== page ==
Suicide is the topic and life is the issue. A rather serious topic for me to cover in my monthly article, however, since we are seeing more and more child and adolescent suicides in our society, as leaders, it’s time to move this issue to the forefront of conversation.

The first question has to be; why is this happening? And the common thought by older adults is generally; didn’t we have it tougher than they did growing up?

With a variety of research on this subject and an assessment of today’s social climate, I believe it comes down to two major contributing factors. Yes, there are always going to be additional and individual factors which contribute to suicide on the part of our youth. I simply want to address what we, as parents and grandparents, have the opportunity to influence.

1. Social Media: It is funny how “social media” can play such a big role in a young child’s life. How un-social that social media actually is… because we are not able to put any tonality into articles, Facebook posts, tweets and the various other social posting outlets. It is up to the reader to input or imply, in their minds, the emotional tonality the writer intended.

Peer pressure has driven many young and immature people to write things in these “social” posts which they may never say in person. Unfortunately for the person receiving and interpreting the meaning of these posts, coupled with their own personal insecurities, it can be devastating. Adolescent insecurities are part of growing up. Just as their bodies are changing, s o i s t heir e motional m akeup. T heir s piritual self is being questioned and determined at the same time during these important formative years. These years vary from individual to individual but generally occur between the ages of 11 and 19.

Where do the parents and grandparents come in? It is up to us to help put these “social media” outlets in perspective for our children and grandchildren.

The first check may be asking yourself these questions; am I totally consumed in this social media frenzy? Have I given it more value and respect that it deserves? Am I focused on how many friends I have or how many likes I get?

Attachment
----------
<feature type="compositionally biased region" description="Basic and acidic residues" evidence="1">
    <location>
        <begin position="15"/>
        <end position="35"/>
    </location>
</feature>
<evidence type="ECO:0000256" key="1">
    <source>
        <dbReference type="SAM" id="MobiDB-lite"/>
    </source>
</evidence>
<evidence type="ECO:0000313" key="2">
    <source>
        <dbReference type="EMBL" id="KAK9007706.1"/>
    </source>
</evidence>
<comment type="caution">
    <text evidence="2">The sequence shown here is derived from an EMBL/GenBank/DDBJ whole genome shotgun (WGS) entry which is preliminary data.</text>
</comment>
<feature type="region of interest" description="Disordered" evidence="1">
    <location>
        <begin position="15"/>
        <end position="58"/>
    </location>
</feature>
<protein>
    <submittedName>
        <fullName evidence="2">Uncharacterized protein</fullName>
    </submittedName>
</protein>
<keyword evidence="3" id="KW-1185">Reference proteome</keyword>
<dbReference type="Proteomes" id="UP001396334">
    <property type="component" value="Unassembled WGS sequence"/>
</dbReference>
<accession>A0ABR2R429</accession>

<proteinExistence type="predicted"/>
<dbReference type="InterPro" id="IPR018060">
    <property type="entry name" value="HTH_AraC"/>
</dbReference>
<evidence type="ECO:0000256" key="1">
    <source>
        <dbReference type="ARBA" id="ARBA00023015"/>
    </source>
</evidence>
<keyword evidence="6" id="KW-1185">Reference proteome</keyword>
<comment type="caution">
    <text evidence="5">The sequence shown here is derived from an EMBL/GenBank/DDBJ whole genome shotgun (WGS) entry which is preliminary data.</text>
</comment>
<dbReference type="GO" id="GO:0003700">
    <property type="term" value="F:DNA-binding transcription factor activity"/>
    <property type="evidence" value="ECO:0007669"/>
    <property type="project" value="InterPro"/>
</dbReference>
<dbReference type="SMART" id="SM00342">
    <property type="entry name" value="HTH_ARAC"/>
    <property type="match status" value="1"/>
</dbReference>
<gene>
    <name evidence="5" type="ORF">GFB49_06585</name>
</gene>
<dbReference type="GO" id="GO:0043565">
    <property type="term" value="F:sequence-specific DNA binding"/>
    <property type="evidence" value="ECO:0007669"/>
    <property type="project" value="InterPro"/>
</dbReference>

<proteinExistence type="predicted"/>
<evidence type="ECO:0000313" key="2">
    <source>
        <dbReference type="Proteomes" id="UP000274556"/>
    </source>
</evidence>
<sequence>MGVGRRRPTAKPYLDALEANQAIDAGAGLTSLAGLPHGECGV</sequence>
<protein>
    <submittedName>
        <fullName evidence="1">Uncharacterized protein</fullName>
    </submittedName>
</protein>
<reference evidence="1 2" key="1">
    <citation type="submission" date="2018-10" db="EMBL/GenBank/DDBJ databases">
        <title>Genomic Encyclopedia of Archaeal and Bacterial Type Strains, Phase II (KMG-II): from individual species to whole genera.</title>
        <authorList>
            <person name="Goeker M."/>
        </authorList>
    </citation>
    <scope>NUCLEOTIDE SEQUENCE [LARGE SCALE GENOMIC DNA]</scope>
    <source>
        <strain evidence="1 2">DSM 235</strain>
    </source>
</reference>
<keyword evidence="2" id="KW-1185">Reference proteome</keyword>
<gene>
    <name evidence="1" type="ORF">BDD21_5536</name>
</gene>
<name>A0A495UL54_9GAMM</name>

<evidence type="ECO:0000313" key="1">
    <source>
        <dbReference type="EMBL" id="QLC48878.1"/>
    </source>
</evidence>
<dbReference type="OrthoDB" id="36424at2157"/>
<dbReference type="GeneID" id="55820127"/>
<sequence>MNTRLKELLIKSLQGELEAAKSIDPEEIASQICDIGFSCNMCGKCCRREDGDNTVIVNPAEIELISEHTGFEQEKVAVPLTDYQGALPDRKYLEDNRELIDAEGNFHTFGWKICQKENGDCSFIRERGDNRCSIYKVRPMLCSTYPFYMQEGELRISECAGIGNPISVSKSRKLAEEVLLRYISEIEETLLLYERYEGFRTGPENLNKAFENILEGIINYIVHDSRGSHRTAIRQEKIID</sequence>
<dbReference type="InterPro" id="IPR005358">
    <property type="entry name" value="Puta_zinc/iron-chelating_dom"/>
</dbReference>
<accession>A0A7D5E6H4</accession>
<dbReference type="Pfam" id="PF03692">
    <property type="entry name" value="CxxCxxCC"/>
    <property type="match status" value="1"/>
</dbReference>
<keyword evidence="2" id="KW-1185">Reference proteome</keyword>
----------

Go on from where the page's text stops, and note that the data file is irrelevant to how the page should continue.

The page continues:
Yes, it’s true that we have some parents and grandparents who are, quite frankly, living their entire emotional lives on Facebook. It is both alarming and disturbing to see some of the pitiful language and emotional baggage being placed on various social outlets. In some of these situations, it becomes obvious that the parents can’t possibly be teaching their children the concept of values and responsibility, since they display little themselves.

What is most concerning is that our children learn most of their life lessons by example; hence, these same parents are teaching their children how to live their lives on Facebook.

On the social media scene, let’s re-evaluate ourselves and make sure we’re teaching the right lessons to the younger generations.

2. Personal Values: It seems that with the advent of all the technology in the past 60 plus years, the teaching of personal values has been all but eliminated. It probably started in the ’50s when almost every family in the neighborhood got themselves a TV. Yes, it was a black and white TV but a good spot for the parents to put their kids for an hour or t wo. By t he t ime we h it t he ’80s a nd ’90s, a variety of “children’s educational” programs had been developed for our now colored TVs. And since it was “educational,” we put our young children in front of Sesame Street and the rest of these tailored programs for several hours per day.

The result of this was a decrease in our children’s attention span, teaching them to want and buy garbage products from sophisticated advertising and raising a generation of fat and unhealthy children from eating a fast food diet.

  • So, what can we do today? A good first step would be to restrict television to an hour or two per week. I know more and more young families who only have a TV in their house for the purpose of watching movies together and they have no broadcast television in their home.
  • Next, let’s get back to some basics. Many personal values are taught while doing things with our children and grandchildren. I’d suggest a hike or maybe going fishing. I learned a lot about patience while fishing.
  • My daughters learned to climb trees with me at Lorenzi and Sunset parks. Feeding the ducks was a life lesson in itself. We are fortunate to have a professional baseball team here where tickets in the bleachers are still very reasonable. We can camp on Mt Charleston or take a trip to Zion. There are valuable lessons which can be taught with real life adventures and human interaction with parents and grandparents that can never be taught on Facebook. These might include things like honesty, integrity, compassion, empathy and understanding.

One way to look at this is to reflect back to some of the lessons you learned from family and friends as you grew up. The more I talk with people about life lessons, the more they tell me a story about a major lesson they learned. As they share the story, it always seems to relate to a simple time or event where they were with a friend or family member doing something simple when the opportunity to learn a life lesson presented itself. The life of a generation is at stake. Let’s all do our part to get back to some simple family values and take on the leadership roles we were designed for.